ASCO 2022: Outcome of Patients with PSMA PET/CT Screen Failure by VISION Criteria and Treated with 177Lu-PSMA Therapy: A Multicenter Retrospective Analysis

(UroToday.com) As it has been well-covered in this publication and others, the VISION trial demonstrated prolonged survival and improve quality of life for patients with advanced mCRPC who received 177Lu-PSMA as compared to a chemotherapy-free standard of care alternative. To enroll, patients must have demonstrated on PSMA PET-CT (68Ga-PSMA-11) at least one positive lesion and zero negative lesions. Positivity was defined as uptake greater than the liver parenchyma background. The authors here investigated the outcome of those patients deemed ineligible by inadequate PSMA PET imaging alone. In the phase III study, screen failure due to PSMA PET findings was 12.6% (126/1003). The authors deployed a registry compiled of patients treated with at least 1 cycle of 177Lu-PSMA, all retrospectively studied. Using a dual certified nuclear medicine and radiology reader, baseline PSMA PET-CT studies were reviewed and classified as either eligible (VISION=PET-E) or ineligible (VISION-PET-SF, i.e. Screen Failure). The mechanism of screen failure included absence of a metastatic lesion with SUV greater than liver or the presence of one or more lesion measurable by CT but with uptake less than liver background.

 

  ASCO PSMA PET-CT-0.jpg 

They described these as either PSMA low or PSMA negative, respectively. Between VISION-PET-E and VISION-PET-SF, outcomes were measured and compared including PSA response rate (PSA50RR), rate of any PSA decline (anyPSARR), PSA progression-free survival (PSA-PFS), and overall survival (OS)

With only 1% (3/304) patients missing, completeness of follow up data was excellent. Median follow up time was 22.5 months (range 3.1-62.3). Most patients were VISION-PET-E (272/301, 90.4%). The minority VISION-PET-SF group (29/301, 9.6%) included 8 (2.7%) with PSMA-low and 21 (7.0%) with PSMA negative scans.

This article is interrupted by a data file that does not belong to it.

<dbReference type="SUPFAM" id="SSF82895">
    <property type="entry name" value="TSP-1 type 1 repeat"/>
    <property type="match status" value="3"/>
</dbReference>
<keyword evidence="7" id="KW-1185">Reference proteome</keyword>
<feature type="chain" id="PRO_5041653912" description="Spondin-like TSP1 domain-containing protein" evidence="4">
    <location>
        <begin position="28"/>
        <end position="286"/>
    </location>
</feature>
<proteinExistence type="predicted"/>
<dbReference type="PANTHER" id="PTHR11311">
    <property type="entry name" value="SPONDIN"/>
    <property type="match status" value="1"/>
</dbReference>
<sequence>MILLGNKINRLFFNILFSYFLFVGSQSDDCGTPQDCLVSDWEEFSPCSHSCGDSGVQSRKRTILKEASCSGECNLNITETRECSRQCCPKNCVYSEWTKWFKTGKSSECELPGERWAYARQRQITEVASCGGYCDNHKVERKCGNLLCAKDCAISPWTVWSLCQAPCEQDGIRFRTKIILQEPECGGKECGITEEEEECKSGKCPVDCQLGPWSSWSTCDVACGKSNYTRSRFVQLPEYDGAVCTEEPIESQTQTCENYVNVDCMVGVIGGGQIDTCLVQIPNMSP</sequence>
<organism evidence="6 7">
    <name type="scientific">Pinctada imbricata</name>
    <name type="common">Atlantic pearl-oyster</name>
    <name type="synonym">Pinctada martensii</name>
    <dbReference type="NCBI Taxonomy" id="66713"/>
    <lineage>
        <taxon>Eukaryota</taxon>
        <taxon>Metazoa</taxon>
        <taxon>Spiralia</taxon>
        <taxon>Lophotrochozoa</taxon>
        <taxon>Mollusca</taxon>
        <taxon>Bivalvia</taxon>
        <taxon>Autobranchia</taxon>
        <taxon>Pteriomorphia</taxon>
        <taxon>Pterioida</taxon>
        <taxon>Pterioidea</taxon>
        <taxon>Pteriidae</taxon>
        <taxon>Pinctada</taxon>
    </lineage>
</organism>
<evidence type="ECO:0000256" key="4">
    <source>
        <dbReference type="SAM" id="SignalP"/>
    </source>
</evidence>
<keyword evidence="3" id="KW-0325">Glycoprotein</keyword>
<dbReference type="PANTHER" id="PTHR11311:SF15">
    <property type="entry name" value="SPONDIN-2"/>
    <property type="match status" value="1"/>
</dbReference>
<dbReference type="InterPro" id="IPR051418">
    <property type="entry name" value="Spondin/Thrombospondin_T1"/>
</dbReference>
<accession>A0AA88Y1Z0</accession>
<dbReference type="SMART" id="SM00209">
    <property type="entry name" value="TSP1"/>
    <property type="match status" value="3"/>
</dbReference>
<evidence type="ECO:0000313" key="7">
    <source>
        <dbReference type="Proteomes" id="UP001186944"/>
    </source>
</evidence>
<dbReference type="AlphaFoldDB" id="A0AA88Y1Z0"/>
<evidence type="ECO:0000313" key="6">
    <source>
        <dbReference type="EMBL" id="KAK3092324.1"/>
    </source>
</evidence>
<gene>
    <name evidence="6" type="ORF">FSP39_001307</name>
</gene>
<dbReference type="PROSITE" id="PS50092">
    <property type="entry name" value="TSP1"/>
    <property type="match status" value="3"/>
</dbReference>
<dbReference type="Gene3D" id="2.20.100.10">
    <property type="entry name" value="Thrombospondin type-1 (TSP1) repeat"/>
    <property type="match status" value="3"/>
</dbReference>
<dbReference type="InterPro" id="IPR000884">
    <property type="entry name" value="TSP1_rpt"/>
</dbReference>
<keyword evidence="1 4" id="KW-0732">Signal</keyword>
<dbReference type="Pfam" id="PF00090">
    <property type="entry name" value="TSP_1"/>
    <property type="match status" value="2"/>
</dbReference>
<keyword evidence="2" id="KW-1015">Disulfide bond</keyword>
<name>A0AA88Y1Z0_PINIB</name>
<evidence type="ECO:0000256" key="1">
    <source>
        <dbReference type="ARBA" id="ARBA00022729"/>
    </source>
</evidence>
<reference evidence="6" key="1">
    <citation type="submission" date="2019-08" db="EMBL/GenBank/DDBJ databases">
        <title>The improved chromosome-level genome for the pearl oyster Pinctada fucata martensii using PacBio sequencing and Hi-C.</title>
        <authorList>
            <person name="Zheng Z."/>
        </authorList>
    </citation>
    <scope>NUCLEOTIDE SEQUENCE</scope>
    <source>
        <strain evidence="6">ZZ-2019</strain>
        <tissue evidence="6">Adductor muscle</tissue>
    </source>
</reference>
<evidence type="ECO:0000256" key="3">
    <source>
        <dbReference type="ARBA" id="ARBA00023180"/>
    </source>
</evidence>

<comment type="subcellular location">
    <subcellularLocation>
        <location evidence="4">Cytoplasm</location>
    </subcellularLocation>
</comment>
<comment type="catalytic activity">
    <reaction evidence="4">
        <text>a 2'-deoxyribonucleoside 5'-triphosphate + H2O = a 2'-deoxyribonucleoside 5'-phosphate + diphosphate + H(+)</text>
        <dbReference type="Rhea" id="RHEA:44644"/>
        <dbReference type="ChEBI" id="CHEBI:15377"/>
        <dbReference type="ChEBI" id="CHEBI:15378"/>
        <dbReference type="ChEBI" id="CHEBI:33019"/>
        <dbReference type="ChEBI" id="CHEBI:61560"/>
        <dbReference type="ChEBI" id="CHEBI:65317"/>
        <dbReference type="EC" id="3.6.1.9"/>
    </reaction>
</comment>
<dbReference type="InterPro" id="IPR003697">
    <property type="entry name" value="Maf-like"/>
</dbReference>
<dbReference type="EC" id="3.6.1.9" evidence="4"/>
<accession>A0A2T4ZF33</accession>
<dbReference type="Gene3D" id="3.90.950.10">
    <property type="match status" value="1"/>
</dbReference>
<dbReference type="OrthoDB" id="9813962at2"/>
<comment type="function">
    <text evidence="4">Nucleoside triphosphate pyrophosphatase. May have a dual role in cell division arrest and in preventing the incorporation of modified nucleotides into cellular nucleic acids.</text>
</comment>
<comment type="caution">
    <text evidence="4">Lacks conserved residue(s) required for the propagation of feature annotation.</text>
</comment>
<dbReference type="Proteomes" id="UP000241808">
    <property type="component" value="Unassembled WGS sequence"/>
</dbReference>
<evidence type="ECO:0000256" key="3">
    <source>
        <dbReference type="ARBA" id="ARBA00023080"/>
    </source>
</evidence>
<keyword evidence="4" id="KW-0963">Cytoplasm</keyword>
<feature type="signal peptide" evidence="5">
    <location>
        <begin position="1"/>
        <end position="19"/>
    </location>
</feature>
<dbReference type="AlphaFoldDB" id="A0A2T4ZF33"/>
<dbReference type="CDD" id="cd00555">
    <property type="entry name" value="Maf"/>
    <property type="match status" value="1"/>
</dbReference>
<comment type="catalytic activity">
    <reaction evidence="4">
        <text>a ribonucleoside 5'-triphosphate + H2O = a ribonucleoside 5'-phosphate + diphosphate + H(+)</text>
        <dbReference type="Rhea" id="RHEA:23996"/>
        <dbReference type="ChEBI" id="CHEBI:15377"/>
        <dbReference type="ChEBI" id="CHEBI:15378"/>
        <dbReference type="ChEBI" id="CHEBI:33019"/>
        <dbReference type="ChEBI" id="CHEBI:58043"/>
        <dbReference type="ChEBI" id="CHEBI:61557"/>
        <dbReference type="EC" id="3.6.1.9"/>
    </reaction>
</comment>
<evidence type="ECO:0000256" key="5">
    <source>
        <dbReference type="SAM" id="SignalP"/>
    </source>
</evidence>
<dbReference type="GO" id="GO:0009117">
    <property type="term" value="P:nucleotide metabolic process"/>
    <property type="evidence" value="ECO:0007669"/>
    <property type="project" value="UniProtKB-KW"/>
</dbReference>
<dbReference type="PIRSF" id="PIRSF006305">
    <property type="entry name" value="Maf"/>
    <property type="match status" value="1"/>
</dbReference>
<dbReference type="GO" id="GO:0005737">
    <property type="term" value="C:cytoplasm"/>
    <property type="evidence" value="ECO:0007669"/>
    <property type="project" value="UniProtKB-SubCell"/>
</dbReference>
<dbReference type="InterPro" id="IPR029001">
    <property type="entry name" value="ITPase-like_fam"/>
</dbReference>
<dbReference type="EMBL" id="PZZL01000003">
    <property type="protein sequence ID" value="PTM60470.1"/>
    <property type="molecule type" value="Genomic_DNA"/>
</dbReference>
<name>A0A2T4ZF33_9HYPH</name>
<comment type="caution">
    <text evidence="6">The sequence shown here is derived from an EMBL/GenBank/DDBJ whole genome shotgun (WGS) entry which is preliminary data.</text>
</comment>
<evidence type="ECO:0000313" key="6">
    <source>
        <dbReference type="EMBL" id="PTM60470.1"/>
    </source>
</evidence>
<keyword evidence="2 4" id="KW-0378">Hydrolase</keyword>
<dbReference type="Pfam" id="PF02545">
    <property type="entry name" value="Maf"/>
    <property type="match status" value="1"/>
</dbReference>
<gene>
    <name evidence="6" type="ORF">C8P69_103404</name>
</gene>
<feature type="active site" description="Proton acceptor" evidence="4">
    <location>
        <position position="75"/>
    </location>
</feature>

As compared to the VISION-PET-E cohort, the VISION-PET-SF patients experienced worse PSA50RR (21% vs 50%, p = 0.005), anyPSARR (41% vs 71%, p = 0.003), median PSA PFS (2.1 months [95% CI 1.1-3.3] vs. 4.1 [95% CI 4.0-5.8], p = 0.023). Additionally, these patients displayed a trend toward shorter overall survival (9.6 months [95% CI 4.7-14.0] vs. 14.2 [95% CI 12.6-15.9]; p = 0.16). 

  ASCO PSMA PET-CT-1.jpg

In conclusion, the authors summed those patients who otherwise would qualify for enrollment on VISION save for insufficient PSMA imaging with those that would not meet pre-imaging criteria, estimating the total screen failure rate as approximately 20-25% of unselected populations. In addition to suggesting that further refinement of the most sensitivity population for treatment with PSMA-TRT, the authors suggest that treating without characterization of target expression may be unethical, at least for the specific PSMA agent under study in VISION.

Presented by: Masatoshi Hotta, University of California Los Angeles, Los Angeles, CA

Written by: Jones Nauseef, MD, PhD, Assistant Professor of Medicine within the Division of Hematology and Medical Oncology, Sandra and Edward Meyer Cancer Center, and Englander Institute for Precision Medicine Weill Cornell Medicine and Assistant Attending physician at NewYork-Presbyterian Hospital. @DrJonesNauseef on Twitter during the 2022 American Society of Clinical Oncology (ASCO) Annual Meeting, Chicago, IL, Fri, June 3 – Mon, June 7, 2022. 

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